Last year, the government intensified enforcement action against saiko, resulting in a high-profile arrest. This led to a notable decline in saiko activities at Elmina, a major landing site for saiko fish in Ghana’s Central Region. Since then, however, saiko activities have slowly increased again.
The Environmental Justice Foundation (EJF), which has been monitoring the situation, has called for an urgent government crackdown. Monitoring by EJF showed that saiko landings recommenced at Elmina just a few months after the arrest, with up to 15 saiko canoes landing fish every day. The fish were unloaded in broad daylight, showing the operators had little fear of the law.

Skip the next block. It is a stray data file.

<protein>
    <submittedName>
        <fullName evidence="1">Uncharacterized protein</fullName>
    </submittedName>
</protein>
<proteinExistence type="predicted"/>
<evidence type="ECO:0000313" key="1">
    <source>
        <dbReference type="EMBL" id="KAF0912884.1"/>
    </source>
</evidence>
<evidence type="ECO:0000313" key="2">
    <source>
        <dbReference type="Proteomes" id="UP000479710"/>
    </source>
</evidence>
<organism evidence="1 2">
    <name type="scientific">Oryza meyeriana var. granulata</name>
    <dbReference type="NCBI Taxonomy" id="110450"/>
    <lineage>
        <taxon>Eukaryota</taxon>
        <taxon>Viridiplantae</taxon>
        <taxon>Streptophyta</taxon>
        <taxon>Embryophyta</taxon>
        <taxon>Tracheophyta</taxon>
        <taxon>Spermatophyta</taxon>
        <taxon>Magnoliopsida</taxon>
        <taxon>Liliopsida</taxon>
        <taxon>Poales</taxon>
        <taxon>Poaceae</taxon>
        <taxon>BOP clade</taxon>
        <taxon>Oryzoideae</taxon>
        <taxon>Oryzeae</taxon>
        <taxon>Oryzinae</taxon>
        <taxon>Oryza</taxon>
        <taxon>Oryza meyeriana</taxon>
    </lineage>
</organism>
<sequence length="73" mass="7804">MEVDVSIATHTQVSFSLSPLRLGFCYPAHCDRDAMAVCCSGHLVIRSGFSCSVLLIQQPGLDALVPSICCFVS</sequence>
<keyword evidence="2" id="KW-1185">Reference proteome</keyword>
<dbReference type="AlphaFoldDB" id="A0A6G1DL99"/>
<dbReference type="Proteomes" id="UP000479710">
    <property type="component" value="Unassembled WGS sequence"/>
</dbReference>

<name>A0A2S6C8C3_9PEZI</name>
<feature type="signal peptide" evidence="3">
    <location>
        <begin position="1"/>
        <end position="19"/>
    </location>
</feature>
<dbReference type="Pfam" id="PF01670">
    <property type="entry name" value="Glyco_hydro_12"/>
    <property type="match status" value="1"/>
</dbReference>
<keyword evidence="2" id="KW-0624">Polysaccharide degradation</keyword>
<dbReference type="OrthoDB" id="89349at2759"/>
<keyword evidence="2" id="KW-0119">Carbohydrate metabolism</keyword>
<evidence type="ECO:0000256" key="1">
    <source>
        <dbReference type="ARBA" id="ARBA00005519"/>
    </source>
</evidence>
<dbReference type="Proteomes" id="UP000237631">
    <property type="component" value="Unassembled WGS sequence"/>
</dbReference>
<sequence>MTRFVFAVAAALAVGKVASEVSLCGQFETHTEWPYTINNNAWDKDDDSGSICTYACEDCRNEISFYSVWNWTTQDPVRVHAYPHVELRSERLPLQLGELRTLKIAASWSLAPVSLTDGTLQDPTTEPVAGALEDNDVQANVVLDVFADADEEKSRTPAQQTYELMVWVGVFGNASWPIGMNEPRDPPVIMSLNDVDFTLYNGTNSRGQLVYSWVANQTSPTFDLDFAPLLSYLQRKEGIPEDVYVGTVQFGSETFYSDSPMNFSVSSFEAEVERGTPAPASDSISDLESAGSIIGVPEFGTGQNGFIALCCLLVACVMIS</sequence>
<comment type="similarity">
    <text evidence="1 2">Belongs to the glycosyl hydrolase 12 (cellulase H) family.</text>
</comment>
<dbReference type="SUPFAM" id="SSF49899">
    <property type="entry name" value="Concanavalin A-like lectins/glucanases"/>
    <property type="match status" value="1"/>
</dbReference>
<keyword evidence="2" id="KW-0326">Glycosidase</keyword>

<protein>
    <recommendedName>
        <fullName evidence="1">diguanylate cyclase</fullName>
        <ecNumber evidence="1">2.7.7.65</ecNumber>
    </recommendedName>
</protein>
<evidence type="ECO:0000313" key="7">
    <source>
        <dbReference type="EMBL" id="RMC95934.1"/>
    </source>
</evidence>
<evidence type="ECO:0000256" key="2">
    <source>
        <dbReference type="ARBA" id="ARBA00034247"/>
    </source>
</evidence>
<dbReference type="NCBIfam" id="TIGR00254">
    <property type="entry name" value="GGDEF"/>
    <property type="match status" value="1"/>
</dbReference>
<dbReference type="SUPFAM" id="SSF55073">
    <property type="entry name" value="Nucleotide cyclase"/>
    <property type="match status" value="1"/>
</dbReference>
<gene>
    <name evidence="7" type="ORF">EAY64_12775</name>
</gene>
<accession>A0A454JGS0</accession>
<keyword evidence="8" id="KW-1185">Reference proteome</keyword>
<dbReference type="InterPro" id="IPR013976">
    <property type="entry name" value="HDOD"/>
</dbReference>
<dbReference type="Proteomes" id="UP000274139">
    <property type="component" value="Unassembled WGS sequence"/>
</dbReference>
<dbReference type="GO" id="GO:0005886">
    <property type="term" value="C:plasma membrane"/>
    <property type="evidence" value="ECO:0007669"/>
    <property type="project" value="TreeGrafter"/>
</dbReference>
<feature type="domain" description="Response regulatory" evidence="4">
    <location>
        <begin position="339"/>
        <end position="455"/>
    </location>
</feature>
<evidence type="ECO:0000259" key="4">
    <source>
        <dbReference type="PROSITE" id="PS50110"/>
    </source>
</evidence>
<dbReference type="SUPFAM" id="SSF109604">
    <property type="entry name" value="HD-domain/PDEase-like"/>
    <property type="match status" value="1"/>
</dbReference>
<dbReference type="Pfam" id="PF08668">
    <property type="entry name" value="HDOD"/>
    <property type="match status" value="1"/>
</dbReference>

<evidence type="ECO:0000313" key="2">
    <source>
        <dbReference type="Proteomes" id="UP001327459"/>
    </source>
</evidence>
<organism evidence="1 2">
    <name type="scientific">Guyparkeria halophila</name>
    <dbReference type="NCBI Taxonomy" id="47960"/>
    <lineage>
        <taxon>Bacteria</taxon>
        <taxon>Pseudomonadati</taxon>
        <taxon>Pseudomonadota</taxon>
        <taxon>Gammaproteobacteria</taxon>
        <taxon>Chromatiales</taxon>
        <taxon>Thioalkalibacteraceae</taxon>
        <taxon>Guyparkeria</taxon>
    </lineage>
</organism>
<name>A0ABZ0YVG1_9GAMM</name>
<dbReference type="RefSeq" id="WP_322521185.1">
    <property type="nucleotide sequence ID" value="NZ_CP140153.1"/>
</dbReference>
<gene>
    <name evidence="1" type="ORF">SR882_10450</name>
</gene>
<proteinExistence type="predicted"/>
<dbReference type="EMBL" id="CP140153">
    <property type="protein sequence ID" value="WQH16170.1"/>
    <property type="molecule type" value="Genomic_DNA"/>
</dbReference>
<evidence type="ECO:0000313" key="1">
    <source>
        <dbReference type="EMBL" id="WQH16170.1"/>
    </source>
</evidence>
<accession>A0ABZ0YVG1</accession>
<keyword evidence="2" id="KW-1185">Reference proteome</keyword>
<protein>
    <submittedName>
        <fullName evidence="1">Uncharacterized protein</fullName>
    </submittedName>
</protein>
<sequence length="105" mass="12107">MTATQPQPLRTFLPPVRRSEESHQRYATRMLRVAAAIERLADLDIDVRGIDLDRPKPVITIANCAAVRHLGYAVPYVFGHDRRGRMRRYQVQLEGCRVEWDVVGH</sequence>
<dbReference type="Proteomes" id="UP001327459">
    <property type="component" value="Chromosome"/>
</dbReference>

The clear statement by Quaye, speaking at the national Conference on Fisheries and Coastal Environment, is very welcome, EJF says. At the conference, the Ghana Industrial Trawlers Association made clear that they were also in full agreement that saiko should be stopped and pledged to work with the government on the issue.
“What is needed is the immediate, effective and transparent enforcement of the law,” said EJF’s Executive Director Steve Trent. “Strong penalties must be applied to create a deterrent and prove that this government means to end saiko fishing for good. Saiko is precipitating the collapse of Ghana’s staple fish stock and with it, poverty and hunger for its people. This is an ecological and humanitarian crisis.”
According to Ghana’s fisheries laws, saiko is punishable by a fine of between $100,000 and $2 million, with the minimum fine increasing to $1 million where catches involve juvenile fish or the use of prohibited fishing gear.